The final part of your content design is to determine your presentation's style. Some of the stylistic decisions you need to make are:
Is the audience looking for a solemn presentation or more relaxed one?
Are you going to take a text-focused approach or-graphics-focused one?
Will you be doing formal information sharing or will you put in some activities and games ?
When presenting to management, keep the main presentation brief, to the point, clear and concise . Keep the flashiness to a minimum so the participants don't feel you are wasting time. Keep backgrounds and graphics formal.
When requesting support, keep the presentation interesting. Show what you need to show with enough flashiness to keep interest. Prepare FAQ slides to use when questions come up. Target your graphics, backgrounds and colors to the intended audience.
When presenting to children, keep the information moving at a rate appropriate to their learning level. Use flashier backgrounds, sounds and graphics. If the audience is early elementary school children, it is especially important you stay sensitive to their reading level.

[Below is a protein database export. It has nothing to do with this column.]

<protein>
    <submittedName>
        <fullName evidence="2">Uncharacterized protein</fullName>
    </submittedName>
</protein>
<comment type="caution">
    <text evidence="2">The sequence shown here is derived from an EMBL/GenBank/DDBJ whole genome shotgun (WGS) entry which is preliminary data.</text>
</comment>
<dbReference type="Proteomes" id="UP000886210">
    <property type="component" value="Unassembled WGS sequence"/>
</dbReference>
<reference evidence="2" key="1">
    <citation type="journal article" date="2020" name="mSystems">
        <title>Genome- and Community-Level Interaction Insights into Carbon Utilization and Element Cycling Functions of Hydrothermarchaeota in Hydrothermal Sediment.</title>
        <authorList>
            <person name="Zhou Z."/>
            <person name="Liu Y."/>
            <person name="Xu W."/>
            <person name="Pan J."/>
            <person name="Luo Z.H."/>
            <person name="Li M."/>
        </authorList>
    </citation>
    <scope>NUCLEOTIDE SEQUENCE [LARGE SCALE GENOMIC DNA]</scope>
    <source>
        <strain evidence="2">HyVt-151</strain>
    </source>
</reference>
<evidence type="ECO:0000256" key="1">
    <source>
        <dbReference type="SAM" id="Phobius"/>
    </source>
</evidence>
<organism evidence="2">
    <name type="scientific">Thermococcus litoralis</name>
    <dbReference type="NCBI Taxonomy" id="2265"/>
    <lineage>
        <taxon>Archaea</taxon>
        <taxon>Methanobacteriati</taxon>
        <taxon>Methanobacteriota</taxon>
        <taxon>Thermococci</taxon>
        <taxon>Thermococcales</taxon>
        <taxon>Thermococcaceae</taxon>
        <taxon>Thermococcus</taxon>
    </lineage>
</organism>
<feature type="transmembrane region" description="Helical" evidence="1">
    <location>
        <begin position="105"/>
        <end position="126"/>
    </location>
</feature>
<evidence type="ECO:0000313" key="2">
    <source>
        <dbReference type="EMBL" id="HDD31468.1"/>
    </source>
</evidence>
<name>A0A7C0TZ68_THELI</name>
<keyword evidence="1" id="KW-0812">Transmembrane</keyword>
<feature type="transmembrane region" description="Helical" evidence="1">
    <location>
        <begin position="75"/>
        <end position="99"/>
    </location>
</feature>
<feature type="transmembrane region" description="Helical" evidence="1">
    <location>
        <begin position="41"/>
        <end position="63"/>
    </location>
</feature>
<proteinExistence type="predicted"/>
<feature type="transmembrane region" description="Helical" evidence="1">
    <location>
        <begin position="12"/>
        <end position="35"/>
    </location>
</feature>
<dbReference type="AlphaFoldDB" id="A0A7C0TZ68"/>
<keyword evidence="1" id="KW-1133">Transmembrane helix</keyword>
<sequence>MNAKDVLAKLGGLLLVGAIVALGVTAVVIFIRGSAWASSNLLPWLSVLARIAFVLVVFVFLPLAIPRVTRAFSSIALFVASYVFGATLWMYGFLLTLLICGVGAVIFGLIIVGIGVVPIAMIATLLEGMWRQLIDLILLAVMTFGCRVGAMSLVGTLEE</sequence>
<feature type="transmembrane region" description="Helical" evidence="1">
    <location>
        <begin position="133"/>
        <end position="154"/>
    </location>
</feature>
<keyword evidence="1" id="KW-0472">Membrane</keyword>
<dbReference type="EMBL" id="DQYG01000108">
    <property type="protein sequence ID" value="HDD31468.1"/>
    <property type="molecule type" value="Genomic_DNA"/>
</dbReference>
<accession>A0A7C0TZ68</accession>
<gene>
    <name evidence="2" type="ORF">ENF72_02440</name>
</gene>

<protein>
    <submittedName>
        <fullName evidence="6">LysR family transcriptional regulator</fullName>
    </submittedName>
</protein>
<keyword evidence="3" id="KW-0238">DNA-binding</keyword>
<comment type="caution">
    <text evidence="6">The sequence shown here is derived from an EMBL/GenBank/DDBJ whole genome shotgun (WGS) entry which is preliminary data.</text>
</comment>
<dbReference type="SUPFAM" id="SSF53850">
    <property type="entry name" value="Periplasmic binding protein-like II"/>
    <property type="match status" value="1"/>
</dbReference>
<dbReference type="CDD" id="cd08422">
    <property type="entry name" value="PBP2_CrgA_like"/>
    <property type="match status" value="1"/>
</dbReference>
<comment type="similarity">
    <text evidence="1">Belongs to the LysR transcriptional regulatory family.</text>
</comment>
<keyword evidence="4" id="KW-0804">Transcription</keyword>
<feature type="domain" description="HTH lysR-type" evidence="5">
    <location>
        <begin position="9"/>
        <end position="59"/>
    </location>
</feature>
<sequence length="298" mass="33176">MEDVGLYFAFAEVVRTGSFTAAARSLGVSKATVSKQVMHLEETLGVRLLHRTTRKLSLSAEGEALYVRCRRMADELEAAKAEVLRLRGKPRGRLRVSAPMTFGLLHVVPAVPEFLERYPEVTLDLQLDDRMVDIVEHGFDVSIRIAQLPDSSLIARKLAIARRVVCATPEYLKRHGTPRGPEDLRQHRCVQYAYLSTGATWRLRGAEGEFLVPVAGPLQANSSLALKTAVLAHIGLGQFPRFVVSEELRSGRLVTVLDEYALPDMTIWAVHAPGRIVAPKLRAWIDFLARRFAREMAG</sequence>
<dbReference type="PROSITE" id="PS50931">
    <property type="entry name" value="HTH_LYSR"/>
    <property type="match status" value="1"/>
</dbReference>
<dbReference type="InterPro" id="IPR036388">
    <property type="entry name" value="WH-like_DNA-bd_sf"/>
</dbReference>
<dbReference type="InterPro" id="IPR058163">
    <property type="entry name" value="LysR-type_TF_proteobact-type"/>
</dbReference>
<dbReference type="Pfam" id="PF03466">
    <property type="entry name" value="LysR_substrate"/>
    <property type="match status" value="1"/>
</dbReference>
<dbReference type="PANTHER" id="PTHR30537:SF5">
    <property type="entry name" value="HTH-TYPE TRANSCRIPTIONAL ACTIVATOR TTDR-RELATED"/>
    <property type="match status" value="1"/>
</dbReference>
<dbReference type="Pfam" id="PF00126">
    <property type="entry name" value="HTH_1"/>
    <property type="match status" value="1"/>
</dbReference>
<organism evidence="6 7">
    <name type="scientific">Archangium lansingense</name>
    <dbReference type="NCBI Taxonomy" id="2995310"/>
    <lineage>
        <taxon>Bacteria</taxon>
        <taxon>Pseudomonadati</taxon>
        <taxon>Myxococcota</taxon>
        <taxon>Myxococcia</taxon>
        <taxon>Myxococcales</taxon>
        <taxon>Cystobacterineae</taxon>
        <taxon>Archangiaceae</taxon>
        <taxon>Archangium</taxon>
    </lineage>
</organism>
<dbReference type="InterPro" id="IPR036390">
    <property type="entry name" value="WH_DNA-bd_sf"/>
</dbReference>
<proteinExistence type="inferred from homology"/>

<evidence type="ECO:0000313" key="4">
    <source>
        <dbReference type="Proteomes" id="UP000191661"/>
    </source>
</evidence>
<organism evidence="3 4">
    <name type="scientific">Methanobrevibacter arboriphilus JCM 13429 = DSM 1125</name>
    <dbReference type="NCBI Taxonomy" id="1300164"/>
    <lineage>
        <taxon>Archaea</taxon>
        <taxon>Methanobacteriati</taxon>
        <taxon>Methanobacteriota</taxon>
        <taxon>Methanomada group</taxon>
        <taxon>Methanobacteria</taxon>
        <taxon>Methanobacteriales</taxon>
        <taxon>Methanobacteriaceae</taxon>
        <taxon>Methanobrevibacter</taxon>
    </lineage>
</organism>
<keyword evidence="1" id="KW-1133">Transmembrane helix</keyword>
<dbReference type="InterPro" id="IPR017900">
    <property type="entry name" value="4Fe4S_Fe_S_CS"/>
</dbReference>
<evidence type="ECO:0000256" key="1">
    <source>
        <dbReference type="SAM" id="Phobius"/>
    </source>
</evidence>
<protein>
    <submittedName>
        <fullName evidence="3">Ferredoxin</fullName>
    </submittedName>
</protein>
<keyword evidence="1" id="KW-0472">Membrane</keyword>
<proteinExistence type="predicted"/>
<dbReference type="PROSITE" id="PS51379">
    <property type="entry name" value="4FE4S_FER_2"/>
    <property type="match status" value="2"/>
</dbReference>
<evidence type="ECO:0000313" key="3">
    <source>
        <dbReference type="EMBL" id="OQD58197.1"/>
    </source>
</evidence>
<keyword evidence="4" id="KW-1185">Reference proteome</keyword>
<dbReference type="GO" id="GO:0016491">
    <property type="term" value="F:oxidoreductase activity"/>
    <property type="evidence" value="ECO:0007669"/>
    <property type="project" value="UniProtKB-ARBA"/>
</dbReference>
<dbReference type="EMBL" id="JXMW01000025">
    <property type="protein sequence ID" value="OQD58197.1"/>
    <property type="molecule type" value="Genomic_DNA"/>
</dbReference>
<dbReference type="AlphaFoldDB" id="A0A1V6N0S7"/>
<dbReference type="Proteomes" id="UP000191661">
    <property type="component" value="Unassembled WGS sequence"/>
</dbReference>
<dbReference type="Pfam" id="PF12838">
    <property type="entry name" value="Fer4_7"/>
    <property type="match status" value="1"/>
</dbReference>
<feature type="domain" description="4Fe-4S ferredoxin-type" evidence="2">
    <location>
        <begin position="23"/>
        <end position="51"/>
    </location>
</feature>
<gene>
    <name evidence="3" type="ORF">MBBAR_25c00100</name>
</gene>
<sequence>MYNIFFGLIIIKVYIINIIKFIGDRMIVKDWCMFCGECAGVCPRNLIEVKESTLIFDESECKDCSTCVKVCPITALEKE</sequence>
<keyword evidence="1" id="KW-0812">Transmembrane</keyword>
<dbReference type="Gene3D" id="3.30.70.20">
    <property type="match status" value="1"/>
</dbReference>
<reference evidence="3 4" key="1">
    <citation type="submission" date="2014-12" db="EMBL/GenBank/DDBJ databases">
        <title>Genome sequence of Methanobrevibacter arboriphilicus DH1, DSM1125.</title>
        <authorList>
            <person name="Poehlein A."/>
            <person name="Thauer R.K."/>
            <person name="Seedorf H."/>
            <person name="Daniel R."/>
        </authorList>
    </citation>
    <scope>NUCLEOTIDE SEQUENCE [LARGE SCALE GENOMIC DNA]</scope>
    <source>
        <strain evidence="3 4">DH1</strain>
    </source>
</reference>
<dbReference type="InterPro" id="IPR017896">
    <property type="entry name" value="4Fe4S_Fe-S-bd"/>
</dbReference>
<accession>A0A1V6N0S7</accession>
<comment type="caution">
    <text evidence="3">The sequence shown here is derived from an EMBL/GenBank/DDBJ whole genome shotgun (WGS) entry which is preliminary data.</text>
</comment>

When presenting to teens, keep in mind they are more "tech-savvy" and likely know the basic technology tricks. That is a good thing. It means presentations can use a little more glitz to maintain their interest. Provide links to extra information whenever possible to allow them to do their own discovery.
If you have a lot of information to share during a speaker-led presentation, break it up into viewable pieces. There's more on this later in the book, but for now remember the mind can absorb only what the body can see and endure. Too much at once turns the audience off.
If you have a lot of information to present during a kiosk presentation, make sure you provide navigation buttons so the participants can review information from earlier sections.